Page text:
Since the end of the Second World War—and particularly over the last decade—Japanese science fiction has strongly influenced global popular culture. Unlike American and British science fiction, its most popular examples have been visual—from Gojira (Godzilla) and Astro Boy in the 1950s and 1960s to the anime masterpieces Akira and Ghost in the Shell of the 1980s and 1990s—while little attention has been paid to a vibrant tradition of prose science fiction in Japan. Robot Ghosts and Wired Dreams remedies this neglect with a rich exploration of the genre that connects prose science fiction to contemporary anime. Bringing together Western scholars and leading Japanese critics, this groundbreaking work traces the beginnings, evolution, and future direction of science fiction in Japan, its major schools and authors, cultural origins and relationship to its Western counterparts, the role of the genre in the formation of Japan’s national and political identity, and its unique fan culture. Covering a remarkable range of texts—from the 1930s fantastic detective fiction of Yumeno Kyûsaku to the cross-culturally produced and marketed film and video game franchise Final Fantasy—this book firmly establishes Japanese science fiction as a vital and exciting genre. Contributors: Hiroki Azuma; Hiroko Chiba, DePauw U; Naoki Chiba; William O. Gardner, Swarthmore College; Mari Kotani; Livia Monnet, U of Montreal; Miri Nakamura, Stanford U; Susan Napier, Tufts U; Sharalyn Orbaugh, U of British Columbia; Tamaki Saitô; Thomas Schnellbächer, Berlin Free U. Christopher Bolton is assistant professor of Japanese at Williams College. Istvan Csicsery-Ronay Jr. is professor of English at DePauw University. Takayuki Tatsumi is professor of English at Keio University.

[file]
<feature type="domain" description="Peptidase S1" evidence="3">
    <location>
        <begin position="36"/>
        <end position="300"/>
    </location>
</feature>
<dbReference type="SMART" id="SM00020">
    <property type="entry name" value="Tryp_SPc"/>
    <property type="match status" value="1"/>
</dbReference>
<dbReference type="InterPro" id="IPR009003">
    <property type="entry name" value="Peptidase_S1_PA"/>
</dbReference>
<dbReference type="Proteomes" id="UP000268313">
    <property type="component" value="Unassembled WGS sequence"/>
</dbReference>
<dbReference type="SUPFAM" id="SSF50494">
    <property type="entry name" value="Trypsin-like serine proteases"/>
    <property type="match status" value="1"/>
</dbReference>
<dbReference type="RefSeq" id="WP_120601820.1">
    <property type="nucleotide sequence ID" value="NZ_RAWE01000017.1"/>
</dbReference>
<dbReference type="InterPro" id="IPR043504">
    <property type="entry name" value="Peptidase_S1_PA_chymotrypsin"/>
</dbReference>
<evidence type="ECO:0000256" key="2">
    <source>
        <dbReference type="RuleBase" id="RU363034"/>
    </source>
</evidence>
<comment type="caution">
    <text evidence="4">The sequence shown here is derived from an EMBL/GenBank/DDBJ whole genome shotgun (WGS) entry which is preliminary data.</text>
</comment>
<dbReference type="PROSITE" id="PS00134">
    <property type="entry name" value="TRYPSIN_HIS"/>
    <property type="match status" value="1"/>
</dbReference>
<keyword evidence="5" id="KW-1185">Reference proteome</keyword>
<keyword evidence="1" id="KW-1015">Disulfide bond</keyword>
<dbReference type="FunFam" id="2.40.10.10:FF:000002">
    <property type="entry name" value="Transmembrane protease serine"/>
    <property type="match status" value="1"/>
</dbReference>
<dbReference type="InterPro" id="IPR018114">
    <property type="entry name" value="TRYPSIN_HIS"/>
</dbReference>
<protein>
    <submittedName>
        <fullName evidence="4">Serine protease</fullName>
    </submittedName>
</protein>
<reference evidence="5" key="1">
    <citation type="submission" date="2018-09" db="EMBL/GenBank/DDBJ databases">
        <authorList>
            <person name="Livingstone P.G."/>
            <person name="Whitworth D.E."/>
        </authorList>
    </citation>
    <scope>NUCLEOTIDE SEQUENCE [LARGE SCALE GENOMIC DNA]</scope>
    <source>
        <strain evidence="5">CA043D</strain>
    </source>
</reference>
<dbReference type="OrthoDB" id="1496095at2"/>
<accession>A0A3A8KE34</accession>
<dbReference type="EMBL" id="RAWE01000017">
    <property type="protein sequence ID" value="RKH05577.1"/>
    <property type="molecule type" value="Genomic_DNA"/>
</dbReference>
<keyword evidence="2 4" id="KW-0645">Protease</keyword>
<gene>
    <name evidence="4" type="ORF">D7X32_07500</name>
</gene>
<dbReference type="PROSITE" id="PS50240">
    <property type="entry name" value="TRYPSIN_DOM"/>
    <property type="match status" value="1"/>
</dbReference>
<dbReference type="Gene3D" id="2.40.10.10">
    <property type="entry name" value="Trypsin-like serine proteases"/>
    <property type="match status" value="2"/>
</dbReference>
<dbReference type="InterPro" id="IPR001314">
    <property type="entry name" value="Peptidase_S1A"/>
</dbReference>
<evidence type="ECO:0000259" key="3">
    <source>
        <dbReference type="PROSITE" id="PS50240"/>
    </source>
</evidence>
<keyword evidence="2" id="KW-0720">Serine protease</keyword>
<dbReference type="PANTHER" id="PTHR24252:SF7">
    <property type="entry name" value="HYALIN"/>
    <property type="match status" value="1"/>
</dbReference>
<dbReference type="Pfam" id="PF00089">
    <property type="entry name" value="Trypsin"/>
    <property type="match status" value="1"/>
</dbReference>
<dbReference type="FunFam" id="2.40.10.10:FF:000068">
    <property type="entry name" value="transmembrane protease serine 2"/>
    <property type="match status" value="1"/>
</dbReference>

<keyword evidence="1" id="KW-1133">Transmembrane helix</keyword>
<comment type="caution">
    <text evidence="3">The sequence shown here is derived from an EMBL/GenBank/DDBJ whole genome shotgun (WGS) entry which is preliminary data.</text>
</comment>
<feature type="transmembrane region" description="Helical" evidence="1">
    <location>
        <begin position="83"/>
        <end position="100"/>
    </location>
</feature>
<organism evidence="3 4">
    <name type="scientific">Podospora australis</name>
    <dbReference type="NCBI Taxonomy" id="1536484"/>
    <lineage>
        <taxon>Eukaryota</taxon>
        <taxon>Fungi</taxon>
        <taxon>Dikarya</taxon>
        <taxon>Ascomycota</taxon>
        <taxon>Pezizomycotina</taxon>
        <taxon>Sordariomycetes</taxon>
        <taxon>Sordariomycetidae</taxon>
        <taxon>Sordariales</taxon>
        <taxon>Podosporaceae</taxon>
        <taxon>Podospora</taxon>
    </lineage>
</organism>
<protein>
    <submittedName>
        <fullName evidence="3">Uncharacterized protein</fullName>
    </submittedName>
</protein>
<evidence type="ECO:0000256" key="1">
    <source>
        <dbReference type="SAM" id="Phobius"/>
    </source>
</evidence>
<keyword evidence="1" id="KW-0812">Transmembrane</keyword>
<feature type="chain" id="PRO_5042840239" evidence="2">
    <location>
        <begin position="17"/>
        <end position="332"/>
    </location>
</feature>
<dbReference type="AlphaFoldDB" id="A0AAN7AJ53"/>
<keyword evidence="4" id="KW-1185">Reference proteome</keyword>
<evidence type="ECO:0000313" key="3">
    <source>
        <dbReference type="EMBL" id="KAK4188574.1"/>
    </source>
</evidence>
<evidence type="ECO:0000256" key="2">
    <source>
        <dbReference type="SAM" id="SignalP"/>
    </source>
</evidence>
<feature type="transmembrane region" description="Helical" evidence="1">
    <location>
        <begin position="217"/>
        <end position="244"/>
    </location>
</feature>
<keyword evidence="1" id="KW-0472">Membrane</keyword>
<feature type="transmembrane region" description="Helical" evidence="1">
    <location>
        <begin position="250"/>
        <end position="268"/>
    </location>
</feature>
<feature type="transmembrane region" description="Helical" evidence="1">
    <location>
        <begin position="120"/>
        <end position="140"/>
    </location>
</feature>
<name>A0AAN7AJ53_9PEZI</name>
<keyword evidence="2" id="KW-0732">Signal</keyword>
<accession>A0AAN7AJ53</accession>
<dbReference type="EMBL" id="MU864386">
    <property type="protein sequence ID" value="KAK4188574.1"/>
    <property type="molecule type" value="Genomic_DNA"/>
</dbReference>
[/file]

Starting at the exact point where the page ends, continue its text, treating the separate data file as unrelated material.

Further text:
Politics-Social-Sciences, Social-Sciences, Specific-Demographics, Ethnic-Studies,